‘Keep Callum at Home’: Osoyoos, B.C. family fundraising for son’s accessibility equipment

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Fighting for their 12-year-old son, Callum, has become a way of life for Ossouse, B.C., couple Lynn Scott and Dale Fuhr.

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Callum was diagnosed with a rare genetic disorder called Pura syndrome, which, according to his parents, affects less than 500 children worldwide.

Calum also suffers from epilepsy and seizures and is related to scoliosis.

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“He’s wheelchair-bound, he can’t stand or walk, he has a diaper, that means he needs 24-hour cognitive care, and he’s non-verbal,” Scott said.

To better care for their son, the family relocated from Regina to Ossouse, and the pair left their respective careers to become full-time ABM neuromomentation practitioners.

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“Unfortunately, the cold weather in Saskatchewan was too difficult for Callum’s system and wheelchairs don’t go very far in the snow, so we typed in ‘hottest place in Canada’ and found Ossoue,” Scott said.

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“People think it was a giant sacrifice, but it was a strange phenomenon. It wasn’t a sacrifice and it has changed – the pace of life has improved a lot since we became practitioners.”

But as the callum grows, so does the need for new equipment.

The family says they need a house lift, one for their bedroom and the other for the bathroom as well as home and vehicle modification.

“We’ve been able to take care of Callum, up to this point. Get him in and out of bed, lift him off the floor, lift him up on his chairs — but he’s finding it difficult to care for him on a daily basis,” Scott said.

Currently, the family drives a standard minivan that doesn’t provide the privacy and space needed to change Callum, who is dependent on diapers.

“We’ve had to really pull over and find our best spots, but there are times when they’re literally turned on the side of the road,” Scott said.

“It’s not only safe because the cars are flying, but being naked on the side of the road has zero dignity.”

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Without new equipment, the alternative is group home housing that the family says is unthinkable.

“He’s so jovial, he’s so funny and lovable and affectionate and he takes pains to be around people. He gets excited to be around us, to be around us. I can’t even imagine caring for him.” Well, it’s beyond my ability,” Scott said.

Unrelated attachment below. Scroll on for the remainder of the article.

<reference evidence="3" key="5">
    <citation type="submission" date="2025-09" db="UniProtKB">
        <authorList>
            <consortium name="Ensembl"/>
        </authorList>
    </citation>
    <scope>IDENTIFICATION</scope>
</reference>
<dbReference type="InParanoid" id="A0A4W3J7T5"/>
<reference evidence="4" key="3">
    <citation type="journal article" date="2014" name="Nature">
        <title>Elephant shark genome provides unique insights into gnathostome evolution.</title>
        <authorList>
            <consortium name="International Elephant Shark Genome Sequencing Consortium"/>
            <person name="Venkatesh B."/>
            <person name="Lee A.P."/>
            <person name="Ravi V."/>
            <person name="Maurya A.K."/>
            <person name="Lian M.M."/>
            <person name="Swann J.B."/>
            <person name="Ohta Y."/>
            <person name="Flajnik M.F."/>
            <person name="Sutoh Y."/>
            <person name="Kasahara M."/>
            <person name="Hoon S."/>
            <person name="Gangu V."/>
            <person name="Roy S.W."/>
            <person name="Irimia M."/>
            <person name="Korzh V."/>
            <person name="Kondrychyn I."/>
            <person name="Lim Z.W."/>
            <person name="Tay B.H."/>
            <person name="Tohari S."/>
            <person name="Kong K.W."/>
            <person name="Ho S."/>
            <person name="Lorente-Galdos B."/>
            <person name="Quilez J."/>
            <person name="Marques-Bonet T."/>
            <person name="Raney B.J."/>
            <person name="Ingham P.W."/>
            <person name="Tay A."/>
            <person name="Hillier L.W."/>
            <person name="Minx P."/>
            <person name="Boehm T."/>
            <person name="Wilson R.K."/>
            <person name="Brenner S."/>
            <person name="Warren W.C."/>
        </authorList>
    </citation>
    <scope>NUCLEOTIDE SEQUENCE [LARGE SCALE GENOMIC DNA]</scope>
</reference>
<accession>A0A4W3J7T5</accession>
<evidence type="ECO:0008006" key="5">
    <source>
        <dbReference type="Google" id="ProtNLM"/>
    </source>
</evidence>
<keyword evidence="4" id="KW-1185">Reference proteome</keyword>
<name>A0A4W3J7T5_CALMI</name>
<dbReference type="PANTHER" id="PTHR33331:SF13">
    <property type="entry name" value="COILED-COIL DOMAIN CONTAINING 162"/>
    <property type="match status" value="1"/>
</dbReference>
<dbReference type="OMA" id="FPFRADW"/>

“All children should be able to live with their parents. He is a 12 year old little boy; He should not go into care.”

The couple have looked into provincial grants and funding, but say new equipment is not involved.

“As we began to go down this path of figuring out what equipment is covered by our medical system and by the government, we realized there are some gaps,” Fuhr said.

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They are now reaching out to the community in hopes of raising enough money to buy the equipment.

they have launched a gofundme With a goal of $300,000. As of Thursday evening, more than $20,000 has been raised and a local foundation donated a piece of equipment.

Scott said, “We have a family foundation here in Osoyos called the Herrendorf Foundation – they heard about our story through chit-chat around town, and Kasondra Cohen from Herrendorf decided she wanted to visit our house. Going to buy a lift for

Fuhr and Scott say they are overwhelmed by the amount of support they have received so far.

“We will get it done. We are Callum’s team and we have people around us,” Fuhr said.

“The fundraiser I had at AG Foods was amazing, just getting to meet everyone who knew Callum. He knows people around town more than I do.

Although the goal is intimidating, Scott and Fuhr say they will not stop until their son’s basic needs are met.

“It’s a strange thing to ask for help for your son, for your family,” Scott said, as he shed tears. “You think you should be able to do it, and we will do it, but we had to reach out for support because it just isn’t covered.”

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A GoFundMe campaign called “Keep Calm at Home, Sweet Home” can be found at online,


Source: globalnews.ca

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